Review of Assignment to Berlin by Harry W. Flannery (Part 2 of 2)

Assignment to Berlin by Harry W. Flannery. First published in June of 1942. Four stars.

Excerpts from Flannery’s book:

Like all broadcasts by foreign radio correspondents, Flannery’s script had to be approved by a German censor from the Ministry of Propaganda and Public Enlightenment prior to broadcast. One of the oddest things Flannery discovered was this:

…the Nazis would not permit the use of the word ‘Nazi.’ They contended it had an uncomplimentary connotation in the United States and the correct term, anyway, was ‘National Socialist.’

Flannery gives a good description of a man named Paul Schmidt, the main spokesman for the German Foreign Ministry. Schmidt gave statements to the press each day at 1:00 pm.

He was…a stout, round-faced, red-cheeked German in his early thirties. Schmidt’s thinning dark hair was brushed straight back; he was always well dressed. Generally he was calm and good-humoured, able to turn questions with a quip.

I mention Paul Schmidt for a reason. While Flannery would not have known this, Paul Karl Schmidt was a committed Nazi, having joined the party in 1931 and the SS in 1938. By the time Flannery came into contact with him, Paul Karl Schmidt held the rank of Obersturmbannführer or Lt. Colonel in the SS and was in charge of the Foreign Ministry’s press liaison office.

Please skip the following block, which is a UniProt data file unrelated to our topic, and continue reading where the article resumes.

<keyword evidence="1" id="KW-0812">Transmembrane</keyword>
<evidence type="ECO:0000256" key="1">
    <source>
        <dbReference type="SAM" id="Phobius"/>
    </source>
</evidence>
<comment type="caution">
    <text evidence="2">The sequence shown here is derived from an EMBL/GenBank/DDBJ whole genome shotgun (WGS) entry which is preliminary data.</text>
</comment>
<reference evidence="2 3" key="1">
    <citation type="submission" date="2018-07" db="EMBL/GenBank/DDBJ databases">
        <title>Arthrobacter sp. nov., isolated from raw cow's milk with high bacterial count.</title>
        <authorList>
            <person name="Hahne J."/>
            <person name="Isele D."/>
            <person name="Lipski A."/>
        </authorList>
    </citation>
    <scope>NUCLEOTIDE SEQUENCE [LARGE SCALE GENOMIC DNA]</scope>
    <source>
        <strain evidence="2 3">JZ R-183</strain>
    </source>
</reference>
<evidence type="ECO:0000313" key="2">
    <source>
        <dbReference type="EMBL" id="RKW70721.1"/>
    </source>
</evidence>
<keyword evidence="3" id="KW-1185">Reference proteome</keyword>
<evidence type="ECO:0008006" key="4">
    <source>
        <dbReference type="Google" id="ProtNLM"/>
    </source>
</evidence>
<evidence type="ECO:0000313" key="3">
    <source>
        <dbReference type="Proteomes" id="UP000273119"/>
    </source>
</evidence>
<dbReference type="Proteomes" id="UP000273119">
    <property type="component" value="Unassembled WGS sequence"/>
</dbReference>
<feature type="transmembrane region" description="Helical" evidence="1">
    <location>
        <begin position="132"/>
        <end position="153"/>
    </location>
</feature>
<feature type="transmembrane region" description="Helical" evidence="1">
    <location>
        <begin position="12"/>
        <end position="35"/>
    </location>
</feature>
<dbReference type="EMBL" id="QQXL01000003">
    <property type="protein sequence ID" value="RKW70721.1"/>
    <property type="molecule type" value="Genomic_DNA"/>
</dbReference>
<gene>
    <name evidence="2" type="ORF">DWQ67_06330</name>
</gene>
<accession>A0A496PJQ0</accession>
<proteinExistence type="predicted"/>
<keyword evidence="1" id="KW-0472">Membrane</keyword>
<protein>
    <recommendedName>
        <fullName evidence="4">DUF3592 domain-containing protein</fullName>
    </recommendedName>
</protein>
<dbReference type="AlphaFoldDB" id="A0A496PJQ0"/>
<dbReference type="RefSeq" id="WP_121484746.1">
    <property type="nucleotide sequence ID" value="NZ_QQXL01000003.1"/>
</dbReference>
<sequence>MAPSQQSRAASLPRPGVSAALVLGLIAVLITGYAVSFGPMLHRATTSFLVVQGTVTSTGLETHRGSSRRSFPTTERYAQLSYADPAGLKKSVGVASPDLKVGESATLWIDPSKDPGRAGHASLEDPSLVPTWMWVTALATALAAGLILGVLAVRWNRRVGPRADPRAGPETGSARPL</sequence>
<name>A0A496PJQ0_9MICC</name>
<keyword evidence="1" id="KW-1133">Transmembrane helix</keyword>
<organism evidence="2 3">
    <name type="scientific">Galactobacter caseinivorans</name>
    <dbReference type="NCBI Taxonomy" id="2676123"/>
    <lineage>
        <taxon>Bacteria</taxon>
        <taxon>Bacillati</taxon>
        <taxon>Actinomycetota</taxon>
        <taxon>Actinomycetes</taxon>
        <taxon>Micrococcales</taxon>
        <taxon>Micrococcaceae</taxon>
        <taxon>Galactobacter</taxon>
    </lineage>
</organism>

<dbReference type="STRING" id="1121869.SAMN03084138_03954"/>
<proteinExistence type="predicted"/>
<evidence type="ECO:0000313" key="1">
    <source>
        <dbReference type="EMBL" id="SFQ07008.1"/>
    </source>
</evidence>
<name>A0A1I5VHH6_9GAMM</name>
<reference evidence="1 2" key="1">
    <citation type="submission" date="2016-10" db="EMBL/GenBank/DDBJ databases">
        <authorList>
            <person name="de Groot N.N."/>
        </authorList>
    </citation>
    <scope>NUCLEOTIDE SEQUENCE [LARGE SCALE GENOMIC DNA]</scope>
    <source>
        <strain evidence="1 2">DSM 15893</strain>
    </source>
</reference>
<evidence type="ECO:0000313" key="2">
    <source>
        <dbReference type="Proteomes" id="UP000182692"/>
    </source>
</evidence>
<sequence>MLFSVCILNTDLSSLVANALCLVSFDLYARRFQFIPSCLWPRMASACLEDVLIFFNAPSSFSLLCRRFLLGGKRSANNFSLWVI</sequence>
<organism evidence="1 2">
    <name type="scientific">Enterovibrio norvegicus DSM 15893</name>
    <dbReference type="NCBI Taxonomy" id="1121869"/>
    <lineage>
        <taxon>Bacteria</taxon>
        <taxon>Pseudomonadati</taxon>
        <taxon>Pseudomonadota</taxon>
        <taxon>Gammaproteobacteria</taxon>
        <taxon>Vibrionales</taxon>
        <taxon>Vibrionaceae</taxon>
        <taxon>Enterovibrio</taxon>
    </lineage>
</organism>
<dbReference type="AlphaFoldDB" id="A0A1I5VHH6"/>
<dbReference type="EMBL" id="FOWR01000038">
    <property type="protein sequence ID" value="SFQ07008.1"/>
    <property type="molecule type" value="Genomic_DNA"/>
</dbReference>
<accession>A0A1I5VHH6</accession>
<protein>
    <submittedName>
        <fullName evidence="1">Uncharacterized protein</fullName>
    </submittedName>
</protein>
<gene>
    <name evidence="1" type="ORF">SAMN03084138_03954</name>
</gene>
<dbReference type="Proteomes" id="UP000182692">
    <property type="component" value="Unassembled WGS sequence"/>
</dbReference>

The entire SS was indicted as a criminal organization by the Nuremberg Tribunal. Schmidt, like all members of the SS, was arrested by the Allies. He was held for two and a half-years before being released. Here is the important part: under the pen name of Paul Carell, he wrote numerous books on World War Two, most or all of which are in print, translated into English and often found in major bookstores. The publisher does not disclose anywhere on, or in the books that I have examined, that Carell is the pen name of an ardent Nazi, senior official of the Third Reich, and Lt. Colonel or Obersturmbannfuhrer in the SS. It is outrageous that this continues to go on and the publishers should be ashamed of themselves since they would have to be fools not to know who Carell was.

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Charles McCain

Charles McCain is a Washington DC based freelance journalist and novelist. He is the author of "An Honorable German," a World War Two naval epic. You can read more of his work on his website: http://charlesmccain.com/

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